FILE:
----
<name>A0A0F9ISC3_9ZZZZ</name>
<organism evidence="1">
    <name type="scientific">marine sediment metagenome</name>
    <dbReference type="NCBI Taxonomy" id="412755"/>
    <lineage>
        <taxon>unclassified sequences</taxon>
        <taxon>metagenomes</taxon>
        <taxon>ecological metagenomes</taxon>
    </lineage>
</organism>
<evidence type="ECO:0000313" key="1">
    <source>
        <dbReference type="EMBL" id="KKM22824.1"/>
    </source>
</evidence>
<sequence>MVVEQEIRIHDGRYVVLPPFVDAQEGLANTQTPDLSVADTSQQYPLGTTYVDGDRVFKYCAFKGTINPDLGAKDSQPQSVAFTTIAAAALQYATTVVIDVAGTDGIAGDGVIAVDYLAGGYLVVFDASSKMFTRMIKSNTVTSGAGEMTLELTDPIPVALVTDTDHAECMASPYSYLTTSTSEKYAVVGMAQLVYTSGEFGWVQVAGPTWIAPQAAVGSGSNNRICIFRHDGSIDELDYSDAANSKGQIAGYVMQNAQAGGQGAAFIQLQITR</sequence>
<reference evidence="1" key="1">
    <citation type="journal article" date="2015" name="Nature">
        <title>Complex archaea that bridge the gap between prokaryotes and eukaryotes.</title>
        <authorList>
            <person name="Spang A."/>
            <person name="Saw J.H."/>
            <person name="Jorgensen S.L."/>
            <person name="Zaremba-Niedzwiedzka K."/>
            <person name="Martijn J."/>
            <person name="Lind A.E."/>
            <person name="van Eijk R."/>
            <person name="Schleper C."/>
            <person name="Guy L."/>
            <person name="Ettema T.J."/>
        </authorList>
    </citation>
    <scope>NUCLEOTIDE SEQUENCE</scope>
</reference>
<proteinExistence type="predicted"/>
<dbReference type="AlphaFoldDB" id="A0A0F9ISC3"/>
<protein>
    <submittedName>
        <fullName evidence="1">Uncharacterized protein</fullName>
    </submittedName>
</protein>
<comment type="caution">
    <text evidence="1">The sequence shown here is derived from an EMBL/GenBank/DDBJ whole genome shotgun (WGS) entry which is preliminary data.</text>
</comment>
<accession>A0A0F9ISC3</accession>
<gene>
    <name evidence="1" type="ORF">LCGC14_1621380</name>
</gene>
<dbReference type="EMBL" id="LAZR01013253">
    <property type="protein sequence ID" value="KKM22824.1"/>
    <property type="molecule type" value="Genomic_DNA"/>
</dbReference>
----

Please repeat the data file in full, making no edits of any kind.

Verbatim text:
<name>A0A0F9ISC3_9ZZZZ</name>
<organism evidence="1">
    <name type="scientific">marine sediment metagenome</name>
    <dbReference type="NCBI Taxonomy" id="412755"/>
    <lineage>
        <taxon>unclassified sequences</taxon>
        <taxon>metagenomes</taxon>
        <taxon>ecological metagenomes</taxon>
    </lineage>
</organism>
<evidence type="ECO:0000313" key="1">
    <source>
        <dbReference type="EMBL" id="KKM22824.1"/>
    </source>
</evidence>
<sequence>MVVEQEIRIHDGRYVVLPPFVDAQEGLANTQTPDLSVADTSQQYPLGTTYVDGDRVFKYCAFKGTINPDLGAKDSQPQSVAFTTIAAAALQYATTVVIDVAGTDGIAGDGVIAVDYLAGGYLVVFDASSKMFTRMIKSNTVTSGAGEMTLELTDPIPVALVTDTDHAECMASPYSYLTTSTSEKYAVVGMAQLVYTSGEFGWVQVAGPTWIAPQAAVGSGSNNRICIFRHDGSIDELDYSDAANSKGQIAGYVMQNAQAGGQGAAFIQLQITR</sequence>
<reference evidence="1" key="1">
    <citation type="journal article" date="2015" name="Nature">
        <title>Complex archaea that bridge the gap between prokaryotes and eukaryotes.</title>
        <authorList>
            <person name="Spang A."/>
            <person name="Saw J.H."/>
            <person name="Jorgensen S.L."/>
            <person name="Zaremba-Niedzwiedzka K."/>
            <person name="Martijn J."/>
            <person name="Lind A.E."/>
            <person name="van Eijk R."/>
            <person name="Schleper C."/>
            <person name="Guy L."/>
            <person name="Ettema T.J."/>
        </authorList>
    </citation>
    <scope>NUCLEOTIDE SEQUENCE</scope>
</reference>
<proteinExistence type="predicted"/>
<dbReference type="AlphaFoldDB" id="A0A0F9ISC3"/>
<protein>
    <submittedName>
        <fullName evidence="1">Uncharacterized protein</fullName>
    </submittedName>
</protein>
<comment type="caution">
    <text evidence="1">The sequence shown here is derived from an EMBL/GenBank/DDBJ whole genome shotgun (WGS) entry which is preliminary data.</text>
</comment>
<accession>A0A0F9ISC3</accession>
<gene>
    <name evidence="1" type="ORF">LCGC14_1621380</name>
</gene>
<dbReference type="EMBL" id="LAZR01013253">
    <property type="protein sequence ID" value="KKM22824.1"/>
    <property type="molecule type" value="Genomic_DNA"/>
</dbReference>